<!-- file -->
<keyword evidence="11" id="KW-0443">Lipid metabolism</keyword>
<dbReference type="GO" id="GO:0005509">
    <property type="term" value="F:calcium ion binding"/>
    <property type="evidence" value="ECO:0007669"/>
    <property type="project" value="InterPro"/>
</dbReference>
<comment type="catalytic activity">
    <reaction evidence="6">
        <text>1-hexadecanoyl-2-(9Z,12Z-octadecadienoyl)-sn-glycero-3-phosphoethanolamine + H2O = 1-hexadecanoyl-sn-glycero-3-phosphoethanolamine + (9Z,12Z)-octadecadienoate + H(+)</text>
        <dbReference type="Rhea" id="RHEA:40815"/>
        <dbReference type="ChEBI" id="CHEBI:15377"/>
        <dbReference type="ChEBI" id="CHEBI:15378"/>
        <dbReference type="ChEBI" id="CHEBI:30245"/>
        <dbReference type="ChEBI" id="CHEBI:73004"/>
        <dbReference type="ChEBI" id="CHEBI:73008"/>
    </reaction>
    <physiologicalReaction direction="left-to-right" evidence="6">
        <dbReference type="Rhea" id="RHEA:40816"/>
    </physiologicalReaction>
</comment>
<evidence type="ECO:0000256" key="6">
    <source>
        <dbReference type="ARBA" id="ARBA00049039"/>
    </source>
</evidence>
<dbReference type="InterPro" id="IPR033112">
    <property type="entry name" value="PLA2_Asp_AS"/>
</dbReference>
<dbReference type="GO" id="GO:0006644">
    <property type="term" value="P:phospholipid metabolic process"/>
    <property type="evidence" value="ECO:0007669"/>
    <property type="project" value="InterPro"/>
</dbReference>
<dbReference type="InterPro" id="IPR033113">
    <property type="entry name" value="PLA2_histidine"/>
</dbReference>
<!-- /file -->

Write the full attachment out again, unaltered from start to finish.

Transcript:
<keyword evidence="11" id="KW-0443">Lipid metabolism</keyword>
<dbReference type="GO" id="GO:0005509">
    <property type="term" value="F:calcium ion binding"/>
    <property type="evidence" value="ECO:0007669"/>
    <property type="project" value="InterPro"/>
</dbReference>
<comment type="catalytic activity">
    <reaction evidence="6">
        <text>1-hexadecanoyl-2-(9Z,12Z-octadecadienoyl)-sn-glycero-3-phosphoethanolamine + H2O = 1-hexadecanoyl-sn-glycero-3-phosphoethanolamine + (9Z,12Z)-octadecadienoate + H(+)</text>
        <dbReference type="Rhea" id="RHEA:40815"/>
        <dbReference type="ChEBI" id="CHEBI:15377"/>
        <dbReference type="ChEBI" id="CHEBI:15378"/>
        <dbReference type="ChEBI" id="CHEBI:30245"/>
        <dbReference type="ChEBI" id="CHEBI:73004"/>
        <dbReference type="ChEBI" id="CHEBI:73008"/>
    </reaction>
    <physiologicalReaction direction="left-to-right" evidence="6">
        <dbReference type="Rhea" id="RHEA:40816"/>
    </physiologicalReaction>
</comment>
<evidence type="ECO:0000256" key="6">
    <source>
        <dbReference type="ARBA" id="ARBA00049039"/>
    </source>
</evidence>
<dbReference type="InterPro" id="IPR033112">
    <property type="entry name" value="PLA2_Asp_AS"/>
</dbReference>
<dbReference type="GO" id="GO:0006644">
    <property type="term" value="P:phospholipid metabolic process"/>
    <property type="evidence" value="ECO:0007669"/>
    <property type="project" value="InterPro"/>
</dbReference>
<dbReference type="InterPro" id="IPR033113">
    <property type="entry name" value="PLA2_histidine"/>
</dbReference>